with Special Guests Whiskey City
Masks are mandatory at The Colonial Theatre.
Rowdily honed in honky-tonks and at parties in their Kentucky homeland, Montgomery Gentry (MG) rocked to stardom in 1999 with the dynamic collection Tattoos & Scars. Over the next 18 years, the duo had 20-plus charted singles, collected County Music Awards (CMA), Academy of Country Music (ACM) and Grammy nominations and awards with such unsubtle, blue-collar rallying cries as “Hell Yeah,” “My Town” and the irrepressible “Hillbilly Shoes.” Their No. 1 hits include “If You Ever Stop Loving Me,” “Something to be Proud Of,” “Lucky Man,” “Back When I Knew It All” and “Roll With Me.” Grand Ole Opry members since 2009, MG also belong to the Kentucky Music Hall of Fame, where they join the likes of Bill Monroe, Tom T. Hall, Skeeter Davis, Lionel Hampton and Eddie’s brother, John Michael Montgomery.
The audience might catch Eddie Montgomery taking a quick glance at an empty space beside him when he and The Wild Bunch take the stage to play the expected Montgomery Gentry hits, as well as tunes from his brand-new and mostly raucous solo debut Ain’t No Closing Me Down. Now a solo artist by tragic circumstance, Eddie always feels the presence of Troy Gentry, his honky-tonking partner. The man who is always “with” Eddie on stage and immersed in the soul of his first solo album died Sept. 8, 2017, in a helicopter crash that could have put a tragic end to Montgomery Gentry sound. Except Eddie made a promise that the MG sound would go on; which, at its heart, is what this new album is all about.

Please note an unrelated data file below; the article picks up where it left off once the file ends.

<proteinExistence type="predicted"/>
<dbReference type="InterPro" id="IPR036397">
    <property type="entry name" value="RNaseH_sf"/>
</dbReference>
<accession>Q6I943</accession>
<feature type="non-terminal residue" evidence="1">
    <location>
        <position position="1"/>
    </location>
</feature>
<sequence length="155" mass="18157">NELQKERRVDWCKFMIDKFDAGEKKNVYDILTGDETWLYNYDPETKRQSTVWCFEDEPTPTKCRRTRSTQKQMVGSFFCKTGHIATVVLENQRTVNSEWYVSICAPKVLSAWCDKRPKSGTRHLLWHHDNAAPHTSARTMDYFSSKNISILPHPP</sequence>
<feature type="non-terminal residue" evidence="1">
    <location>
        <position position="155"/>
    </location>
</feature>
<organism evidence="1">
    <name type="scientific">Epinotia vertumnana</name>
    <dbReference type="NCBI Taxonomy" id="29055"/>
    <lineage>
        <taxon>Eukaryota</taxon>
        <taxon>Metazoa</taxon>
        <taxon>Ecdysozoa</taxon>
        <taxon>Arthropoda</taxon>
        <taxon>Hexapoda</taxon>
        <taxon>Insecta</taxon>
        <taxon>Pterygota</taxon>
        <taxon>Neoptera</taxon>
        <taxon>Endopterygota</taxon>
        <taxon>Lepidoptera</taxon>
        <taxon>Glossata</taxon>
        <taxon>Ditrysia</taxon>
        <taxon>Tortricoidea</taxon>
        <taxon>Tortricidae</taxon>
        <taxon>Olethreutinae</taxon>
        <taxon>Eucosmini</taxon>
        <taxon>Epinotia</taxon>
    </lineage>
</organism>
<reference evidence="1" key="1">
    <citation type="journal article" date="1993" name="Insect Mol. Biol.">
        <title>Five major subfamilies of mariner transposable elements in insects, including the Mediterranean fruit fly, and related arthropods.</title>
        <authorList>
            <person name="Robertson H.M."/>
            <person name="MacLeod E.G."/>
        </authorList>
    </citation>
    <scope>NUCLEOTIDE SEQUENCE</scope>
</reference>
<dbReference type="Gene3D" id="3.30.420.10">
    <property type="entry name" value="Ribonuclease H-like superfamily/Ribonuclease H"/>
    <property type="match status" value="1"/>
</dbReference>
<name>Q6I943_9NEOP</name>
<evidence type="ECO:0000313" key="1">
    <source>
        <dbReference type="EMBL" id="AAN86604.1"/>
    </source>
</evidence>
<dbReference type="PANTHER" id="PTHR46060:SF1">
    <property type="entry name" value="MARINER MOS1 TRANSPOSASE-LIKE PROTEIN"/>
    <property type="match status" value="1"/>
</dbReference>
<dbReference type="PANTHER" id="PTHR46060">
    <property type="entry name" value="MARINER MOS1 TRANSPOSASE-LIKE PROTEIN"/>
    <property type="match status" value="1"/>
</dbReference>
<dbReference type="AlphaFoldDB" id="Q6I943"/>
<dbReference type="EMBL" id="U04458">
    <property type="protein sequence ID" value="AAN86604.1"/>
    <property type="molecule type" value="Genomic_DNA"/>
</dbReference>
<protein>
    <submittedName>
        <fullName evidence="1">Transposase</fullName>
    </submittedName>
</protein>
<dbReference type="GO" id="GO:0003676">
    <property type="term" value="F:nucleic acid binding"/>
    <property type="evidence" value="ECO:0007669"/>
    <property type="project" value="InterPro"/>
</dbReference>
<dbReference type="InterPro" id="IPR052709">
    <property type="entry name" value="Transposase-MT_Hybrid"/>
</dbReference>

“Ain’t a day goes by that I don’t think of him,” Eddie says. “We made a promise, a deal, way back when. It was over Jim Beam. It was: If one of us goes down, we want Montgomery Gentry to go on. Keep the music going. We were a honky-tonk band, and he’s with me, and he’s always going to be.” He smiles. “We were together so much, we finished each other’s sentences and everything,” a brotherhood that remains in his solo billing: “It’s always going to be ‘Eddie Montgomery of Montgomery Gentry.’”
In fact, The Wild Bunch, the outfit that rode the range with MG for years, provides accompaniment with this album, a change from the past, when Eddie says session players would be called in. It is both a tribute to his late friend as well as the sonic bridge for the guy who hopes to carry this legacy well into the future. “I wanted to showcase our band. I wanted music that’s real and in your face.”